AI and radar technology could transform blood glucose monitoring

Jack Woodfield
Fri, 29 Jun 2018
AI and radar technology could transform blood glucose monitoring
Pioneering artificial intelligence (AI) and radar technology has been shown to help people with diabetes manage their blood sugar levels.

The technology uses high-frequency radio waves to monitor blood sugar levels without the need for finger pricking. In a study by the University of Waterloo, the technology was 85% accurate in detecting glucose changes.

This innovative approach could potentially transform how millions of people monitor their blood sugar levels in the future.

The radar device was developed by Google and German hardware company Infineon. It works by sending frequency waves into liquids that contain different levels of glucose. The radio waves then reflect back to the radar device where the data is converted into digital data. This is then analysed using AI technology.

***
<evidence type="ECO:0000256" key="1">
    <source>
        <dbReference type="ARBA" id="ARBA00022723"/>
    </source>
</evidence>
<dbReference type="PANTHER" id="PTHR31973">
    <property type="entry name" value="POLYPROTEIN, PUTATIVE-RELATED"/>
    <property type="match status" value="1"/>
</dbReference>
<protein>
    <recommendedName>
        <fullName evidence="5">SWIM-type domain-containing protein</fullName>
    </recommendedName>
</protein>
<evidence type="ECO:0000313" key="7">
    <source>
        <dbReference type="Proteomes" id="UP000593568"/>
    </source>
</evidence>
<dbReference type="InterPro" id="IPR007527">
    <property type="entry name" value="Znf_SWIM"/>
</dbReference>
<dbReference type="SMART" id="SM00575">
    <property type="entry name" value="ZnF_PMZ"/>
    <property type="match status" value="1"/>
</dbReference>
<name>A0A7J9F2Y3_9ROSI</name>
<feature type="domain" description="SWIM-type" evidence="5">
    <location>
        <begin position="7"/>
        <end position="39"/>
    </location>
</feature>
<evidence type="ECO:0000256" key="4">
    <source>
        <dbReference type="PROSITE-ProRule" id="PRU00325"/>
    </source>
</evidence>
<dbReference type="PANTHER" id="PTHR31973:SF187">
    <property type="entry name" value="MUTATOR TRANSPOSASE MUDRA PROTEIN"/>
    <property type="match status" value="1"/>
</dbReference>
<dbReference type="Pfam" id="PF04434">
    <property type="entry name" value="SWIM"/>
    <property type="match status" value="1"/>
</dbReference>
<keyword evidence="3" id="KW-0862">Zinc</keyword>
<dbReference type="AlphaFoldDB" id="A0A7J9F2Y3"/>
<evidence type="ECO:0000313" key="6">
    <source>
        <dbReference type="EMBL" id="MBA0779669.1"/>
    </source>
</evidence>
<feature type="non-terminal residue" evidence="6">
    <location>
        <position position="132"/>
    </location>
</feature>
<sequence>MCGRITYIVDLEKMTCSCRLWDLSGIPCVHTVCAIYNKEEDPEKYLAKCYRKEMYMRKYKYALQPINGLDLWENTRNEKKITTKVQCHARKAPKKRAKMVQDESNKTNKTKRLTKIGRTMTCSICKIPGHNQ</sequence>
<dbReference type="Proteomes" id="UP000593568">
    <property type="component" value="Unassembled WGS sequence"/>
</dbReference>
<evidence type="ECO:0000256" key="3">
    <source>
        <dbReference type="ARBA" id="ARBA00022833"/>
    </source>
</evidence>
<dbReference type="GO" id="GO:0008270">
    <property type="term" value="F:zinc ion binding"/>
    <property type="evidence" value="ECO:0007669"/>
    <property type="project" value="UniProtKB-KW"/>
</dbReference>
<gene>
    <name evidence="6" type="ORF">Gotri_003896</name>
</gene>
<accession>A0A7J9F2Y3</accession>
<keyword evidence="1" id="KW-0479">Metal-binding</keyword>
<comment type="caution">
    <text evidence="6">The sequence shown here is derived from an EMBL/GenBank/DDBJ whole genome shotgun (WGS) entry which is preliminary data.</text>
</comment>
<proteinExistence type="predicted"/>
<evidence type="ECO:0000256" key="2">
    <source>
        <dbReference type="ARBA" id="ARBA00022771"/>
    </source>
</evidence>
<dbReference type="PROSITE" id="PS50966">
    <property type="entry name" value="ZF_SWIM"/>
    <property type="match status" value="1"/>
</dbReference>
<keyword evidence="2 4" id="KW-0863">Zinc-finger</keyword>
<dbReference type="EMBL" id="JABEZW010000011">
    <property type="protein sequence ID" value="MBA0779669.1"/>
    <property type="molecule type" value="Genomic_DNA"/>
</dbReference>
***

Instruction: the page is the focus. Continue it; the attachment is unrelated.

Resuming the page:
When tested on people with diabetes the technology was shown to be 85% accurate when compared with the traditional finger prick method.

Engineering professor George Shaker, from the University of Waterloo, said: "The correlation was actually amazing. We have shown it is possible to use radar to look into the blood to detect changes.

"We want to sense blood inside the body without actually having to sample any fluid. Our hope is this can be realised as a smartwatch to monitor glucose continuously."

The research team is now planning to step up their work by improving the accuracy of the system and looking at ways to shrink the radar device so it uses less power and is more cost-effective. They are also looking at ways to incorporate smartwatch technology to make the software more accessible to everyone.

Prof Shaker added: "I'm hoping we'll see a wearable device on the market within the next five years. There are challenges, but the research has been going at a really good rate."

The findings appear online in the International Journal of Mobile Human-Computer Interaction.
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